Aston Martin DB2
Aston Martin, the company, has been hand building cars for discerning buyers and winning races since the early twentieth century. The DB models came after World war II when Aston Martin was bought by David Brown. The most famous Aston Martin is probably the DB5 driven by James Bond in the mid sixties.
This beautiful DB2, built in 1952, came to our shop a few years ago needing some repairs but as we started working on it one frightening thing after another was uncovered. Part of the chassis had rusted away, every bearing journal on the crankshaft was a different size, every single spoke in the wire wheels was loose, the bonnet (hood) had been crash damaged and badly repaired several times apparently (requiring extensive aluminum body panel fabrication) and the list went on.
She runs and looks like new now and it’s easy to forget the challenges we ran into along the way. For example, this car has 3/16″ flat glass in the doors. New windows were required and usually we have flat windows cut from safety glass from a local supplier. Apparently 3/16″ safety glass is no longer available. Quarter inch wouldn’t fit so we tried 1/8″ but as soon as we started road testing the thin glass started cracking. The only other choice was 3/16″ tempered glass (like the original equipment) but having tempered glass windows made is a bit more complicated. New windows were cut and sent out to be tempered (for strength) and one exploded in the oven. Later when we finally had the new side windows in our possession, one of them had been made a hair too wide and would not fit. Safety glass could have been trimmed on a special belt sander at the glass shop but that is a no no with tempered glass. It shatters into a million little pieces. Lucky for everyone we were able to make adjustments inside the door.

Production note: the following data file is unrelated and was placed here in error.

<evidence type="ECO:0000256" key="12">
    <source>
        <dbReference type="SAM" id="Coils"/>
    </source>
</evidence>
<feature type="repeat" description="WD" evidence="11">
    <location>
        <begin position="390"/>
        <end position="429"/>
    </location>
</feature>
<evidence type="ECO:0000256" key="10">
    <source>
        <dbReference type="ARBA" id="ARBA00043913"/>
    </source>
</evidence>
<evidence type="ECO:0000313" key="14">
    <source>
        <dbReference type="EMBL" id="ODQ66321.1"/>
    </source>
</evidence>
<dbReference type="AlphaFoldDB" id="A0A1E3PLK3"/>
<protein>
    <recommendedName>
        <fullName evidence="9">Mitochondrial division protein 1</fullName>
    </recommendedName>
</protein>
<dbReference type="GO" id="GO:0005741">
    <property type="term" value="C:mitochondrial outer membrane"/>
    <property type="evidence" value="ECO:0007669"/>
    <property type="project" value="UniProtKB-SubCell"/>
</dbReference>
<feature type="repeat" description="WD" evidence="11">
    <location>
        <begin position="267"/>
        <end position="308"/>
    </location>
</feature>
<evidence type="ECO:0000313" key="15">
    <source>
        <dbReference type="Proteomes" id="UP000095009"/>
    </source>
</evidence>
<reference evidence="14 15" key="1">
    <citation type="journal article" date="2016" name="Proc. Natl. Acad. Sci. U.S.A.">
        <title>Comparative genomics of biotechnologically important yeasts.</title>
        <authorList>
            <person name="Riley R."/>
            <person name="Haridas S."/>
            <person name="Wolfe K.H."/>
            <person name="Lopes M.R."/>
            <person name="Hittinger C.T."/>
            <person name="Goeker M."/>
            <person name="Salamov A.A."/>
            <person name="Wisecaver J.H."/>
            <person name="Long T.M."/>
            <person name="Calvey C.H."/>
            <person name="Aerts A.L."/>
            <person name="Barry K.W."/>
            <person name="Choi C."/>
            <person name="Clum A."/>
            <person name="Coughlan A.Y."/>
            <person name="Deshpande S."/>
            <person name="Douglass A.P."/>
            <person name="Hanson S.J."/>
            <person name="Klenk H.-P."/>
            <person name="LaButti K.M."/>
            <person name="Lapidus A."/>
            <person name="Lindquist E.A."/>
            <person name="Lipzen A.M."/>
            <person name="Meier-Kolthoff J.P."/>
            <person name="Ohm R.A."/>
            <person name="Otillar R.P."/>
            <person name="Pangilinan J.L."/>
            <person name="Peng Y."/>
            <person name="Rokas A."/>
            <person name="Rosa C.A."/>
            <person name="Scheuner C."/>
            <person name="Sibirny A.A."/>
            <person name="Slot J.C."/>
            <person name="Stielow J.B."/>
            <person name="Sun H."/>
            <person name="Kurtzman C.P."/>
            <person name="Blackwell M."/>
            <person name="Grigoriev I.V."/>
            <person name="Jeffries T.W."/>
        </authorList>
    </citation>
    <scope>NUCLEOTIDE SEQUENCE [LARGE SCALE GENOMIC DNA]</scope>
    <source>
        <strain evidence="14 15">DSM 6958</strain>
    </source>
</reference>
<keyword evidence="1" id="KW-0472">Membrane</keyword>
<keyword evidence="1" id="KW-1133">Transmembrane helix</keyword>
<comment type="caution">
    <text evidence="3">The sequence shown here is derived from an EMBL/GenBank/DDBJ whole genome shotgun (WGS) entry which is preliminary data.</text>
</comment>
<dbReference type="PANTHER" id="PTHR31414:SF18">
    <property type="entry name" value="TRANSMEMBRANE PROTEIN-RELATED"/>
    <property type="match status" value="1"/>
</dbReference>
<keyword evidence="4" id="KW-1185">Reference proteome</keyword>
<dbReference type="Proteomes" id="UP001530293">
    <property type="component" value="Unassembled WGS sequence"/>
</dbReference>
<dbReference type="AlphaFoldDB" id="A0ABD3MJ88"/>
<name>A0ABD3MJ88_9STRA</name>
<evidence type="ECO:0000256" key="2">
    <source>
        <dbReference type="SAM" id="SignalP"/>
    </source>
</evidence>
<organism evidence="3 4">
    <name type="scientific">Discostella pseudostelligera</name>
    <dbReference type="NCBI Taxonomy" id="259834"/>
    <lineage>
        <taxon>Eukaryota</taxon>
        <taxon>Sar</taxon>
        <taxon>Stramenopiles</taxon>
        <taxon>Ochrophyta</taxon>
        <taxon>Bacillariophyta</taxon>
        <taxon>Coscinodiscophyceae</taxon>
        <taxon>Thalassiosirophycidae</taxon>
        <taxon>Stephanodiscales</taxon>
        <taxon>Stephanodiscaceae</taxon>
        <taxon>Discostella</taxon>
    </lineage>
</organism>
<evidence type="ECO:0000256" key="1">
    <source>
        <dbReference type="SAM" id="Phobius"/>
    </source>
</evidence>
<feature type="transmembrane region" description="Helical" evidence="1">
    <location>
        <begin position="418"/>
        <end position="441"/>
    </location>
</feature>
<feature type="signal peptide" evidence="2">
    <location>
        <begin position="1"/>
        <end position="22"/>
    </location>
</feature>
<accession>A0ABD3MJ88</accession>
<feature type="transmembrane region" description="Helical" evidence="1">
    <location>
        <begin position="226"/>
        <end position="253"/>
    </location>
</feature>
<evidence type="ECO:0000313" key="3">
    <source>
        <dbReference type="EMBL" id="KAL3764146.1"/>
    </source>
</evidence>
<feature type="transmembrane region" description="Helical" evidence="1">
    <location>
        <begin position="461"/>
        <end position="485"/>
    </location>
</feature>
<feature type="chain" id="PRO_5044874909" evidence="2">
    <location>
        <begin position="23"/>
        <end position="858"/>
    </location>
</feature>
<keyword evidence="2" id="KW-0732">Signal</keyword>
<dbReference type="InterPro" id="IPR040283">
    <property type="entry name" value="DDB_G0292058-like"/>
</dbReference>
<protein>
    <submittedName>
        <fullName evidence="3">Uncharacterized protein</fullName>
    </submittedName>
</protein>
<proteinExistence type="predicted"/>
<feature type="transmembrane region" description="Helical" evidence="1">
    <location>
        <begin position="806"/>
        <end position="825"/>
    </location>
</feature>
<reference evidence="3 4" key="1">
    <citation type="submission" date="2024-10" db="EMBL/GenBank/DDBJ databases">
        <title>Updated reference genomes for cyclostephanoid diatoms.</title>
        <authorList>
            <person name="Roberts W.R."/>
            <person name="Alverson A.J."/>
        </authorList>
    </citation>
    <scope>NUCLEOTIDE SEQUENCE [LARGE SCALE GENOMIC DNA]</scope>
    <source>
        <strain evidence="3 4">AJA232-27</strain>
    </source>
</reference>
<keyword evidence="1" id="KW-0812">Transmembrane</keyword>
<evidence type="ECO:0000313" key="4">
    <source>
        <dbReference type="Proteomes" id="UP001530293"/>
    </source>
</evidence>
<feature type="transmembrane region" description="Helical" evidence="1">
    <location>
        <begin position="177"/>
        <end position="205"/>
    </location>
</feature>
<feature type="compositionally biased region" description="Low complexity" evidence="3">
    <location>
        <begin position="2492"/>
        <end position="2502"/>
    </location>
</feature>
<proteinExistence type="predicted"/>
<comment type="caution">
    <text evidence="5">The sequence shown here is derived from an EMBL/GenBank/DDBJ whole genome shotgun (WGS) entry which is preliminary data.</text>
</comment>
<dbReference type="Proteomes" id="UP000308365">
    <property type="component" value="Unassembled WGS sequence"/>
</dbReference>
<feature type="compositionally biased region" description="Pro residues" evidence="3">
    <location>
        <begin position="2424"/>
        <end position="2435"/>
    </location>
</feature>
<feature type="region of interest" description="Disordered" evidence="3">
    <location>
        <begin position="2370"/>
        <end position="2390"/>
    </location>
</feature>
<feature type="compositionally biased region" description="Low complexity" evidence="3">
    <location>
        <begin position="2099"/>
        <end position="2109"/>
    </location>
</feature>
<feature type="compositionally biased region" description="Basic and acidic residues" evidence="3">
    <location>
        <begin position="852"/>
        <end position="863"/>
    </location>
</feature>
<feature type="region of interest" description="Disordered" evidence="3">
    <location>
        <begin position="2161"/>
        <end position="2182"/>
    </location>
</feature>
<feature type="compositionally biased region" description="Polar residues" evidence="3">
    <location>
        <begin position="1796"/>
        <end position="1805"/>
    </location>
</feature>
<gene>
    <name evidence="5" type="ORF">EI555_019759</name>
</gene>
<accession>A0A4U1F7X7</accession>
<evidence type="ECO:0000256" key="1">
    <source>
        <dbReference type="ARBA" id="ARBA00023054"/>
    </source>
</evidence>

Radial tires, electronic ignition (Pertronix retro fit kit in the distributor) and a Bosch coil were trade-offs to make this classic more fun to own. The wood rim, aluminum steering wheel is also not original but adds a nice touch to the interior.
The lazy speedometer was fixed with some judicious cleaning and a drop of real whale oil in the right place.
Aston Martin > British > paint > rust